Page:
That said, I have been living in Egypt for the past year and a half. I live in al-Rehab, a very comfortable gated community removed from the city. Nevertheless, food was running out in the grocery stores, ATMs had no money, and the mobile phones and internet were blocked. Even after mobile phone service was reinstated, my family could not reach me from their phones in the U.S. and Australia. However, using Skype out credit worked.

    I left not because I believe something terribel WILL happen, but because I’d rather be safe than sorry. With no money (my school did not give me any – Hayah, when are we having that interview you contacted me about?), no contact from my director, food and phone credit running out, and my neighbors all armed with makeshift spears, knives, and firearms to protect our neighborhood from looters; I thought it was about time to get the heck out of Dodge.

    Problem was, the U.S. Embassy didn’t answer the phone and they’re not admitting people. They are trying to contact people on the STEP registration list, but are having difficulty due to the communications blackouts and overloads. Fortunately, my mother, father, and wife were on the ball and got me on an evacuation flight.

    If you have family in Egypt, know that they can’t read this. Try to use Skype or another internet calling service to get a hold of them if you can’t with a traditional phone. The Department of State website has information on evacuation procedure. As of yesterday, for Cairo residents, it was to procede to the airport and go to Terminal 1, Hall 4 (it is a VIP Hajj terminal). It is an obscure hall and most employees don’t even know about it. It is not in the main body of Terminal 1 but down the road. If you procede to Terminal 1, take the road around and follow the signs for hall 4. Don’t let people send you to Terminal 4. Once you get there, the Embassy staff are all smiles and very helpful.

    They’re evacuating citizens to several countries. I’m currently in Istanbul and about to go take a trip to the Blue Mosque. Yippee!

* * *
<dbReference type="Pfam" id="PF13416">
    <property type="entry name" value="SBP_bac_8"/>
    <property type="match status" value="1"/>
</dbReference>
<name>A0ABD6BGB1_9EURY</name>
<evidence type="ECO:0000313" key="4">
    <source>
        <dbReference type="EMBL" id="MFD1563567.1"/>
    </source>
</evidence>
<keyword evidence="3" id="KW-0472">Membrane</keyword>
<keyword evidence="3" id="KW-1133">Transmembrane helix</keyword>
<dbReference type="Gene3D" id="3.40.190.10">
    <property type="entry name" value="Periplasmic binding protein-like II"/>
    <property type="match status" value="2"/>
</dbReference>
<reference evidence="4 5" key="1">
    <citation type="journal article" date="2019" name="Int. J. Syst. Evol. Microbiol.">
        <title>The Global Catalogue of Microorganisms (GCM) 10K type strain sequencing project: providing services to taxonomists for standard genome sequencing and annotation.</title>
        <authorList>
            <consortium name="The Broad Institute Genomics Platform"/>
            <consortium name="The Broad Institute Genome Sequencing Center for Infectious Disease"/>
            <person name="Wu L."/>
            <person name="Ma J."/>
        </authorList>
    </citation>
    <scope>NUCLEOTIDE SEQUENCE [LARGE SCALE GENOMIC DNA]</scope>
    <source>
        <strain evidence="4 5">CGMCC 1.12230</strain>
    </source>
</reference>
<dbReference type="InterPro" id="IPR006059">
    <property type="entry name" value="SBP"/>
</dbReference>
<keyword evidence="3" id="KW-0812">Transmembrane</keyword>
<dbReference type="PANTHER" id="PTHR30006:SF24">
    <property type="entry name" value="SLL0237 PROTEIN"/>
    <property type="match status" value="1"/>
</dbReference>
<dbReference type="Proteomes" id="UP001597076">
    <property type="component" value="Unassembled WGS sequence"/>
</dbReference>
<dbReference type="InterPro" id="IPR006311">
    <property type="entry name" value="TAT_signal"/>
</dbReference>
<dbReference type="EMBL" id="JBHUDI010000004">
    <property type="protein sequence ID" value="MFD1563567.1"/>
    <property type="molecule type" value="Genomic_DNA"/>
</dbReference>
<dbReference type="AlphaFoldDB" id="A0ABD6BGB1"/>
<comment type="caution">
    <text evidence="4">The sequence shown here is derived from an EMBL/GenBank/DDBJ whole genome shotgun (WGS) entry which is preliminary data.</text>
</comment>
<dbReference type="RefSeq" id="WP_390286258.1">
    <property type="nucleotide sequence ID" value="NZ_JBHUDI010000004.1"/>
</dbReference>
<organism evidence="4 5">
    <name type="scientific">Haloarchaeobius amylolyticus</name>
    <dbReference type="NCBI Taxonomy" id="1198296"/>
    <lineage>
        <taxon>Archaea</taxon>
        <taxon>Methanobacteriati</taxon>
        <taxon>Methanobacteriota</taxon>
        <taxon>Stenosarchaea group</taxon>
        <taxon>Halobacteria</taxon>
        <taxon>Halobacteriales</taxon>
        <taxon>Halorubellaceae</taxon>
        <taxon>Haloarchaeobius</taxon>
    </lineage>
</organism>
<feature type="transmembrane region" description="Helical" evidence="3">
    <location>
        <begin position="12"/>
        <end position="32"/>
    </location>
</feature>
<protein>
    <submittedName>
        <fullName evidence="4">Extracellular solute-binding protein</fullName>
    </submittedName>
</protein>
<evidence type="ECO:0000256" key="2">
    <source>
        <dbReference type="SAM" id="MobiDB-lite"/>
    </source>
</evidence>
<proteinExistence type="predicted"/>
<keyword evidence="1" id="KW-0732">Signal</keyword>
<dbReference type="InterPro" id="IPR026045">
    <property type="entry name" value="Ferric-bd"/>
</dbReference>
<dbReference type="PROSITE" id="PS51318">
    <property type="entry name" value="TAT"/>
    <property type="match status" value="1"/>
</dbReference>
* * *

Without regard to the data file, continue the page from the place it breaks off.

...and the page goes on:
Hopefully, everything will resovle itself without major incident to our colleagues. But as yet, some 300 people have already died. Again, with food running out (I saw this with my own eyes) and Mubarak’s concessions being called too little too late, and with him saying the trouble makers will be dealt with, I would recommend that people with the capability leave.

    I don’t know what other embassies are evacuating their citizens; but if you have family or friends in Egypt, you’ll probably need to find out for them. Chances are they don’t know. Still, there’s no need to panic. Getting to the airport is not difficult at all and everyone tried as much as possible to be helpful.

    Like

  44. Fay says:

    Our Internet connection has just been restored – but we have no idea how long this will last.

    I ‘manage’ a school in Cairo and have been teaching here for the past six years. I consider Cairo to be my home.

    I don’t believe that what you have been watching on TV is a true reflection of what is happening. During the past 8 days, as far as I have seen, foreigners have been treated with, as usual, the greatest respect. Many of the parents at my school have shown concern for our welfare with constant phone calls and visits. My Egyptian staff have constantly updated us on the situation.
    I honestly don’t believe that, we as foreigners who come from a different culture and do not have a full grasp of the language, will ever truly understand what has gone down during the past week.